From the archives: Race Report: Ironman Germany 2006

Since I’m rehabbing from surgery and not racing, I’m resurrecting some race reports from days gone by. These reports were shared on a listserv-based online group called Dead Runners Society.

Ironman Germany was my third Ironman-distance race, the first being the European Championship in Almere, Netherlands in 1985, and the second being 20 years later in Ironman Germany. I came back to Frankfurt the following year to try and better my time. Enjoy.

They say Ironman is an event that you get better at with experience; this year’s race would certainly put that assertion to the test. Why would a Bay Arean travel all the way to Frankfurt for such a test? Course knowledge might be one reason — I did this same race last year as my second Ironman ever, and my first in 20 years — and it turns out that all my Ironmans have been in Europe (my first was the 1985 European Championship in Holland when I was a young and stupid 23). The long flight aside, though, the logistics are easy: I speak the language, and I get a nonstop SFO-FRA flight followed by a 20-minute taxi ride. Simple.

Another bonus this year was that my brother Neil had just moved to Wiesbaden, a half hour drive from Frankfurt, so to make it a kind of family reunion, I brought my dad over (in addition to my wife Jeanne). To further add to the fun, Jim Cummins and his friend, “the infamous [Tom] Zak,” were racing as well. In fact, Jim and I had a €50 wager on the outcome.

My preparation this year wasn’t ideal, but then it never is. While I have well over 100,000 miles with my butt in an airline seat this year already, my training mileage was down compared to last year. But what you can’t overcome with training, you can make up for with science and money. I got a little coaching on my swim technique, which had me swimming more relaxed, if not exactly faster. For the bike, I worked during the winter on pedaling efficiency using a device called PowerCranks, then got a new tri bike this spring that was more aerodynamic and also had a power meter, a tool to measure the amount of watts one puts out. Power-based training is all the rage among competitive cyclists now; I bought the same system that the newly crowned Tour de France champion Floyd Landis uses. So the only difference is that he actually rides his bike a lot. 🙂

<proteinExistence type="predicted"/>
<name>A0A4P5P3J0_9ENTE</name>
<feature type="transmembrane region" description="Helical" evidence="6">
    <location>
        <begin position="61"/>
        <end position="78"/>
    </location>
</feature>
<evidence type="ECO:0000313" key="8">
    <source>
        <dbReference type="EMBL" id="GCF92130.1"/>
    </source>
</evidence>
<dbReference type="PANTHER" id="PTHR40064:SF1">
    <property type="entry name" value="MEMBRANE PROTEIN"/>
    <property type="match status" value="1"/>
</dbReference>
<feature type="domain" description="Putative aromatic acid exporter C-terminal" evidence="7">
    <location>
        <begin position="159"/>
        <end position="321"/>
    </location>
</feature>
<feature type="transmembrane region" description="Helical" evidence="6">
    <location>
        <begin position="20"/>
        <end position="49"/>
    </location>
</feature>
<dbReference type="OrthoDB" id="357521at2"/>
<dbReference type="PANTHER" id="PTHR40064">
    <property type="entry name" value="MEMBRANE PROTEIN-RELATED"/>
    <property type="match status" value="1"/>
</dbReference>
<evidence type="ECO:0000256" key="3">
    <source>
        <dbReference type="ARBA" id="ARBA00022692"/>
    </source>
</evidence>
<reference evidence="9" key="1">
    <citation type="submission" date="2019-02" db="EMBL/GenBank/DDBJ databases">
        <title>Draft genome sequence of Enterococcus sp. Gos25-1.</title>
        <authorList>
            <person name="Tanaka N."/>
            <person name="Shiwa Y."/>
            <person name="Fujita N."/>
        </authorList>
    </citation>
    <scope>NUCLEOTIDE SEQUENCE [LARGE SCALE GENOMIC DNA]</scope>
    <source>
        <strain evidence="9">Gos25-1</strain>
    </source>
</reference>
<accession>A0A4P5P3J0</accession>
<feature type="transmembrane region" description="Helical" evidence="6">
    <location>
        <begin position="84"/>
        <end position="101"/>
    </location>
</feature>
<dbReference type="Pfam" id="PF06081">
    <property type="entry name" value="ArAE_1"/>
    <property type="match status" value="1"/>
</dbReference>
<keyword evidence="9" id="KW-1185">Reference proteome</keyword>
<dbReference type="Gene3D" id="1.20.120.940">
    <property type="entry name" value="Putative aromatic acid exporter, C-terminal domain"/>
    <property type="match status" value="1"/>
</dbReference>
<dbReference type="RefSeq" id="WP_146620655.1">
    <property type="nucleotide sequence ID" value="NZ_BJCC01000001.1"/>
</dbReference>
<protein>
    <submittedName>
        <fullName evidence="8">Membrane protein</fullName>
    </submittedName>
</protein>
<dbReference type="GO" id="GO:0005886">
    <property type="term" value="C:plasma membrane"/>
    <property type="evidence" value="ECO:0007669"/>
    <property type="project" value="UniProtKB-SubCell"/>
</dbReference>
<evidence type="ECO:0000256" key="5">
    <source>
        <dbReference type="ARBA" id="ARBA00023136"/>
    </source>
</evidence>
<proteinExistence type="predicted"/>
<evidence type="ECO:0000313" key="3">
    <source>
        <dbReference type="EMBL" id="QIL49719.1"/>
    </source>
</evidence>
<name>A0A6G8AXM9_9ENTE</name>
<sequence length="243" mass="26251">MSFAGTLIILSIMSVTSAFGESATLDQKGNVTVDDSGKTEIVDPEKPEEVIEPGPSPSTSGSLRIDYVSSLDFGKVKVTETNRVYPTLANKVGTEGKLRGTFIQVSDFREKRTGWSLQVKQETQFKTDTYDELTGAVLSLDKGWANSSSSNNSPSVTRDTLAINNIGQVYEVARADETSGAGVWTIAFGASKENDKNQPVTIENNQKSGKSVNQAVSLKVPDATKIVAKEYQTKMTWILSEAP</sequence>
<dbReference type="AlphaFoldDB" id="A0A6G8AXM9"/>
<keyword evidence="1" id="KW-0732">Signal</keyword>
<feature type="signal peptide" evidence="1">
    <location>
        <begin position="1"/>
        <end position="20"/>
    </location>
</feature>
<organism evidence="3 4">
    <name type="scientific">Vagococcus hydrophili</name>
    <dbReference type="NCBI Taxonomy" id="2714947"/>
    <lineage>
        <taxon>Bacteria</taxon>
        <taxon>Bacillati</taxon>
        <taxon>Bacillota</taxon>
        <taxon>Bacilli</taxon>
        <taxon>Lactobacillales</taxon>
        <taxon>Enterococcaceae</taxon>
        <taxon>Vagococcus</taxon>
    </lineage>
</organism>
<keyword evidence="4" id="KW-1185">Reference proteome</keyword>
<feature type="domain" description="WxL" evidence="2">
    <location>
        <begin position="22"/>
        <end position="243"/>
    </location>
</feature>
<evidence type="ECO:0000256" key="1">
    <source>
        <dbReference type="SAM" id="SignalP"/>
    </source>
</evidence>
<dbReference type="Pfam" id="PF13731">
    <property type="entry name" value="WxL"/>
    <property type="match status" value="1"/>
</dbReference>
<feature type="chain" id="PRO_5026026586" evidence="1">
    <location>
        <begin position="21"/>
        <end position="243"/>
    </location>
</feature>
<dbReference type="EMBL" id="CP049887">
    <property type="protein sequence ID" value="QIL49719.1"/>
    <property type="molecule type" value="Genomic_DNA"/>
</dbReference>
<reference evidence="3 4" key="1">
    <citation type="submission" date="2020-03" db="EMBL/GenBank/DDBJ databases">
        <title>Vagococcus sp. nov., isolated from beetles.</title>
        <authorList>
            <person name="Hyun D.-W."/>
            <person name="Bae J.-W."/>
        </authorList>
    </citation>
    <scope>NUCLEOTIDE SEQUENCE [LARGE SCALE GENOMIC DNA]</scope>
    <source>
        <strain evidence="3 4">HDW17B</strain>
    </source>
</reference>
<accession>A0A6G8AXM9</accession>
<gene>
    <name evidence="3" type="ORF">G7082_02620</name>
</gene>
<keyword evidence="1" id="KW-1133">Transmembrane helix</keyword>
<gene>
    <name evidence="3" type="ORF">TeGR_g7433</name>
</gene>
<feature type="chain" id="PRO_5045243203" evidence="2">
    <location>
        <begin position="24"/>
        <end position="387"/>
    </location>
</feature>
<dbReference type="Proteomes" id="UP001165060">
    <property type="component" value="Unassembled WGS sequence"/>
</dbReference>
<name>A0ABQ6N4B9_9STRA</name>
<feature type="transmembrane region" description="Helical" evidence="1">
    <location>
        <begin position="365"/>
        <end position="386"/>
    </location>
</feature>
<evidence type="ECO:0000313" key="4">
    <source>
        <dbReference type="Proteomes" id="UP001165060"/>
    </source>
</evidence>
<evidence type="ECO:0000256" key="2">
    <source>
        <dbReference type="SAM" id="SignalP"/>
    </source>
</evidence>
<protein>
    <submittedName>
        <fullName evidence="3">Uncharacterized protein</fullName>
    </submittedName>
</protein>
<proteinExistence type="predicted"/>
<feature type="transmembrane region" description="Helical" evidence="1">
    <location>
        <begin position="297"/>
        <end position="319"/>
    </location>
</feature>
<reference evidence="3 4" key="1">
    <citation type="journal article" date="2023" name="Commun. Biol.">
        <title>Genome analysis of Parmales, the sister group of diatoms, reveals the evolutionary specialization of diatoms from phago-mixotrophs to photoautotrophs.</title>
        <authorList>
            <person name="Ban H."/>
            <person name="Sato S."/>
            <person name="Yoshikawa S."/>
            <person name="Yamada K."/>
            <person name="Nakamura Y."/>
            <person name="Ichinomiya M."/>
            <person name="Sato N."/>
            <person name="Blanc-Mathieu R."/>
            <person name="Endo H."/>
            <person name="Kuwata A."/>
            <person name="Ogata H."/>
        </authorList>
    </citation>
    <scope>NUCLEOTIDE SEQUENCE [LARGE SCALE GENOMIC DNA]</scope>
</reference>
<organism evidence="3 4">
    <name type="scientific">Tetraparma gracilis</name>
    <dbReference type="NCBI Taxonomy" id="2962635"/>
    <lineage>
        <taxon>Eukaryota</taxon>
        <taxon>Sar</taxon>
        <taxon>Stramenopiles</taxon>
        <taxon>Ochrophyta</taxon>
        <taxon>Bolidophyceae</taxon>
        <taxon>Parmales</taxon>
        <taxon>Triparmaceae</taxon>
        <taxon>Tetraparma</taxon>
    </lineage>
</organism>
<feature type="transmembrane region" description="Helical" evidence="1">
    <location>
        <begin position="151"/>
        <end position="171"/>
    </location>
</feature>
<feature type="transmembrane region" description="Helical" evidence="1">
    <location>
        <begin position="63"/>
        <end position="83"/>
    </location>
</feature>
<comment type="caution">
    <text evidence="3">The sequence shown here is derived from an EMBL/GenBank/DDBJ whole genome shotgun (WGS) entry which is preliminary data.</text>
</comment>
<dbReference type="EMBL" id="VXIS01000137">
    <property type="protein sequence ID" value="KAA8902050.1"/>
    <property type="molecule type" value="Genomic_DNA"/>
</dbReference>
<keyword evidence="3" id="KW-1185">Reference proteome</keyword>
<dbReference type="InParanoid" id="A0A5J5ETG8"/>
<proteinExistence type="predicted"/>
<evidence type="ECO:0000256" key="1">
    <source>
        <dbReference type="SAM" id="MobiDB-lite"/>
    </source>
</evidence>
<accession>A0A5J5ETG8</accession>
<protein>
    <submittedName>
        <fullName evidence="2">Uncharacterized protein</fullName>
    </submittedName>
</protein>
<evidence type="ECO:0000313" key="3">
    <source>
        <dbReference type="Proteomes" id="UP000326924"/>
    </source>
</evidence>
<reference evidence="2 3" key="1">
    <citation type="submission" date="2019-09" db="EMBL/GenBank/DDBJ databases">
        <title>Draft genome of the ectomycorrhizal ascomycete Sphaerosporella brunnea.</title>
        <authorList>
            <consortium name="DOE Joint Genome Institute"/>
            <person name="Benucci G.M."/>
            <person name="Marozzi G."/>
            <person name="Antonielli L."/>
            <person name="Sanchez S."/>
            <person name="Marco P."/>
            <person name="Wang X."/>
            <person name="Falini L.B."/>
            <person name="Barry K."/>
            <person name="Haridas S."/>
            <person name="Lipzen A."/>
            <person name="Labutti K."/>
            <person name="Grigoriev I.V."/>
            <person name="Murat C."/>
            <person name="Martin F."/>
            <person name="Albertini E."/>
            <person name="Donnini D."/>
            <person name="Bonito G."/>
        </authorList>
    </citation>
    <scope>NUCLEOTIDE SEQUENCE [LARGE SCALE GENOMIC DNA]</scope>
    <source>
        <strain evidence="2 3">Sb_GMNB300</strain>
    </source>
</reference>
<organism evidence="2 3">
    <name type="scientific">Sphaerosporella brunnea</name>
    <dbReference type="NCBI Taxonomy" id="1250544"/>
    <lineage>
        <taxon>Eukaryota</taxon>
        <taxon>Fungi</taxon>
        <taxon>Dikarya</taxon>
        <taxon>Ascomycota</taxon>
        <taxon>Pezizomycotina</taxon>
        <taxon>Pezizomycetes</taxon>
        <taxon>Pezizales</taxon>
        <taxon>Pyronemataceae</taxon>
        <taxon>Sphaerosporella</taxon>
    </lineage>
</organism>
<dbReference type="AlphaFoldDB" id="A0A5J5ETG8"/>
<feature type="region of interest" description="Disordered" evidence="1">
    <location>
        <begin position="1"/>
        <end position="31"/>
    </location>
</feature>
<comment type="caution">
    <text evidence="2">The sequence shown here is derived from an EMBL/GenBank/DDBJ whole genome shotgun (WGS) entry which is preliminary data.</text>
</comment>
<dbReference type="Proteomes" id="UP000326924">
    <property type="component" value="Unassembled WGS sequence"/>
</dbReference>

Running of course is my alleged strength in the tri, although I had kind of a mediocre runup to IMG. One 10K in Austin in almost a PW 40:44 (ok, it was hot and humid, but the 40-minute barrier wasn’t something I had seen the other side of since, well, 1981 or something), and then a PW Big Sur Marathon in April in a painful, barely-under-3:10 survival shuffle.

On the other hand, I had a minor bright spot in early June at a half Ironman on the Big Island, in which I had a solid 1:38 half marathon off the bike in hot, humid conditions on a slow course, which at least gave me hopes of running better in Frankfurt than my 4:31 of last year.

So we arrived in Frankfurt five days before the race, and the first challenge was clearly going to be the heat. Germany, like much of Europe, had had a heat wave going on for many weeks, and there was no end in sight. It was getting into the 90s every day, and every day seemed to be slightly hotter than the previous one. Things were made uglier still at Friday’s pre-race briefing — the water in the Langener Waldsee (the swim venue) was so warm that, for the first time ever in any European Ironman, no wetsuits would be allowed. For you non-triathletes, that means less buoyancy in the water, thus more drag and slower swim times. Weaker swimmers are affected by this more than stronger swimmers, so it’s much like a regressive tax. 🙂 The job at hand, therefore, had just gotten tougher.